More information
Non-Technical Summary: Cattle have been implicated as important reservoir of Shiga toxin-producing E. coli (STEC) and STEC have been associated with human disease causing illnesses that range from mild diarrhea to bloody diarrhea, and hemolytic-uremic syndrome (HUS). The United States had 94.5 million head of cattle on January 1, 2009 and the U.S. beef industry is a $76 billion annual business, with exports valued at $2.5 billion and imports at $2.7 billion in 2009. Total U.S. sales of beef are valued at about $1.5 billion annually, contributing $4 billion in business activity and employing 50,000 people throughout the U.S. Since January, 2000, more than 20 million pounds of beef have been recalled in North America and a 2003 U.S. study estimated the annual cost of STEC associated illnesses to be $405 million. In addition, human noroviruses (NoV) account for an estimated 2/3 of all disease caused by foodborne pathogens. NoV contamination of food can occur anywhere along the farm to fork continuum by human contact, or contact with contaminated water. NoVs are also well adapted to survival in and on foods. The overall objective of the proposed study is to evaluate the efficacy and feasibility of integrating six different technologies (infrared radiation, radio frequency, electrolyzed water, a levulinic acid plus sodium dodecyl sulfate sanitizer, germicidal UV light, and UV activated TiO2 photocatalysis treatment) into slaughter establishments and meat processing facilities as multiple hurdles to inactivate STEC and NoV on beef and non-intact beef products. Inputs from beef processors, equipment manufacturers, and meat processors associations have been obtained to provide guidance and to implement research findings. Feasibility and economic cost-benefit analyses will also be conducted. Success of this project will help ensure the safety of non-intact beef products and ready to eat products, such as deli meats.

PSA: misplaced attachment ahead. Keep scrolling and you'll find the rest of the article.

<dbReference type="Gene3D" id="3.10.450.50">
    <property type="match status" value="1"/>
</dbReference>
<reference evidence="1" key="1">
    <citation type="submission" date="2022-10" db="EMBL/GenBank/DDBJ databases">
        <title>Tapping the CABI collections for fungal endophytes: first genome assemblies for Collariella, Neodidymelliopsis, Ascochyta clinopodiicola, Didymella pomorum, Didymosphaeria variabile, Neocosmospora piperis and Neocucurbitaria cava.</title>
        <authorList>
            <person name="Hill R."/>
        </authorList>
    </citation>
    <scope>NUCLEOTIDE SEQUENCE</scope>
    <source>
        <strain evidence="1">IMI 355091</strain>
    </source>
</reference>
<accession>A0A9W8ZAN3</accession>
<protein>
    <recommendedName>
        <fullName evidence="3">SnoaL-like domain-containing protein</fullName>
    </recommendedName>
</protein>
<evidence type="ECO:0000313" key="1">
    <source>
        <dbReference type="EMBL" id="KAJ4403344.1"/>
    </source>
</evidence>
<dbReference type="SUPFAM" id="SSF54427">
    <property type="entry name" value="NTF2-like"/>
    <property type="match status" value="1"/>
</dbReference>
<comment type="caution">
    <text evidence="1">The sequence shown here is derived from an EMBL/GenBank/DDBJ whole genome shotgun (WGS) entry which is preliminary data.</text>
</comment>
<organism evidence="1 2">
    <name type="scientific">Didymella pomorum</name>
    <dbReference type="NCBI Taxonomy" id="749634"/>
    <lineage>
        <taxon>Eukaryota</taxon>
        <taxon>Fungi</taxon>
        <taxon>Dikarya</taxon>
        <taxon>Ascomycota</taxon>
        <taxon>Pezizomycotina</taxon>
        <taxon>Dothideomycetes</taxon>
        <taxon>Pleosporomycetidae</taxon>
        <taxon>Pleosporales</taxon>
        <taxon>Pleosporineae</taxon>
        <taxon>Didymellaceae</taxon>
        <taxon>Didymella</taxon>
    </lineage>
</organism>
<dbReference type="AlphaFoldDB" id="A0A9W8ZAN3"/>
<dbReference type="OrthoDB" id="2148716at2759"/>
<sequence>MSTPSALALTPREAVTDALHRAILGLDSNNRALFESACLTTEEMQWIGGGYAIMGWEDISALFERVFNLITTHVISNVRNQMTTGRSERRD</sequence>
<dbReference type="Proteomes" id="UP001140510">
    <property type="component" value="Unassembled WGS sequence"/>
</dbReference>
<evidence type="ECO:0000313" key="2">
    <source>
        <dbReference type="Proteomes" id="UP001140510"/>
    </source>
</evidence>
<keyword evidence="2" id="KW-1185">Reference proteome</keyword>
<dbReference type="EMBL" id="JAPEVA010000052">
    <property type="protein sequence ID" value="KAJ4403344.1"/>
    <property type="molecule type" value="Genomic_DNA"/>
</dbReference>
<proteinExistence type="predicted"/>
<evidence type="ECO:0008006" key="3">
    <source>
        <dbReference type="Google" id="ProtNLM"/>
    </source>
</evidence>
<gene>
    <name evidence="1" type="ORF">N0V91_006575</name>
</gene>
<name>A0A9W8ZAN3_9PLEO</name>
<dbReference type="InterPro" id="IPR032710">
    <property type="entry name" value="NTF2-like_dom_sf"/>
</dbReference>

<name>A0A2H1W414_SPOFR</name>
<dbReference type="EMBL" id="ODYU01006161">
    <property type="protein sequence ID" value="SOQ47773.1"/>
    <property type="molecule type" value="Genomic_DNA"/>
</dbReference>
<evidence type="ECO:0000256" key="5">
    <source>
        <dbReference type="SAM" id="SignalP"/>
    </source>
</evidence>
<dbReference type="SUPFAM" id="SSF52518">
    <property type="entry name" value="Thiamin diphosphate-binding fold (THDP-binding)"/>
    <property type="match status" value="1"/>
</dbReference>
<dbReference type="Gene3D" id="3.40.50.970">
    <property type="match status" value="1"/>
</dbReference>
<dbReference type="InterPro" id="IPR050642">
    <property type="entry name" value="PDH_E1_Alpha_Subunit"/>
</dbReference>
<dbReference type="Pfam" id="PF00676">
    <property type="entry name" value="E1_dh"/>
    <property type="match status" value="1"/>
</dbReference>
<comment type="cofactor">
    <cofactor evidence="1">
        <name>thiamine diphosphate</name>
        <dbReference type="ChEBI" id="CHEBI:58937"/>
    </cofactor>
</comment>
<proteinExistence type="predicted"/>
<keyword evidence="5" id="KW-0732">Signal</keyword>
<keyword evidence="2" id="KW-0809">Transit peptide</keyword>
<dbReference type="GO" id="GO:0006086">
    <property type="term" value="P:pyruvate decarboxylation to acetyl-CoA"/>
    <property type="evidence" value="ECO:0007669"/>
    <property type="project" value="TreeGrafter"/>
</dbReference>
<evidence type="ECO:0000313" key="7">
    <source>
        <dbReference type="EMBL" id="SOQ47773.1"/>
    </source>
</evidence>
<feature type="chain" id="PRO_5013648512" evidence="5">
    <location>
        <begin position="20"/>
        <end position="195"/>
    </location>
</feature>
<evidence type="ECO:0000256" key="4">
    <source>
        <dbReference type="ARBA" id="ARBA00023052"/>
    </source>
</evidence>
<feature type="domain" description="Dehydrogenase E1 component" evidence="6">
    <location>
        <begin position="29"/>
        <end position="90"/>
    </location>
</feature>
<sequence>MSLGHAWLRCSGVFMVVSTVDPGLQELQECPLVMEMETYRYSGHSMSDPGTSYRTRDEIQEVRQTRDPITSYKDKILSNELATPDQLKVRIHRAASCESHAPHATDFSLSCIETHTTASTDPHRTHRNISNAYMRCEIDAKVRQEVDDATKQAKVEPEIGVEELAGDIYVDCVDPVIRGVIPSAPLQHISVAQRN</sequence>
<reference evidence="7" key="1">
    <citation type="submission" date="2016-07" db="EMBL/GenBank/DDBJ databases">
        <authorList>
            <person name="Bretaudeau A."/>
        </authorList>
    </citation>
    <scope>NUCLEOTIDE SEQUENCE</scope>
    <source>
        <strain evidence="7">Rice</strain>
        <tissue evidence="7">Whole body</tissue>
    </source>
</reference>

Approach: Treatment parameters of infrared radiation (peak frequency, distance, product temperature, and exposure pattern, and total energy), EO water (pH, spray pattern, water pressure, nozzle size, and electrostatic charge), levulinic acid plus SDS sanitizer (spray pattern, water pressure, nozzle size), germicidal UV light (distance, intensity, exposure rate), and UV activated TiO2 photocatalysis treatment (property of TiO2, amount of coating, UV frequency, distance) for inactivation of STEC, cell culture infectivity models for the uncultivable HuNoV and indicator microorganisms on beef carcasses, non-intact beef and ready-to-eat beef products will be determined. The efficacy of UV activated TiO2 coating applied to food contact and processing equipment surfaces, food processing environment (tiles, ceiling, walls, --), food packaging films, and air filters for inactivation of STEC, HuNoV and indicator microorganisms will also be determined. Prototype equipment for pilot plant and small meat processors will be developed and tested. Feasibility and economic cost-benefit analyses will be conducted.

Funding Source
Nat'l. Inst. of Food and Agriculture
Project source
View this project
Project number
GEO-2010-04444
Accession number
224048
Categories
Bacterial Pathogens
Escherichia coli
Sanitation and Quality Standards
Commodities
Meat, Poultry, Game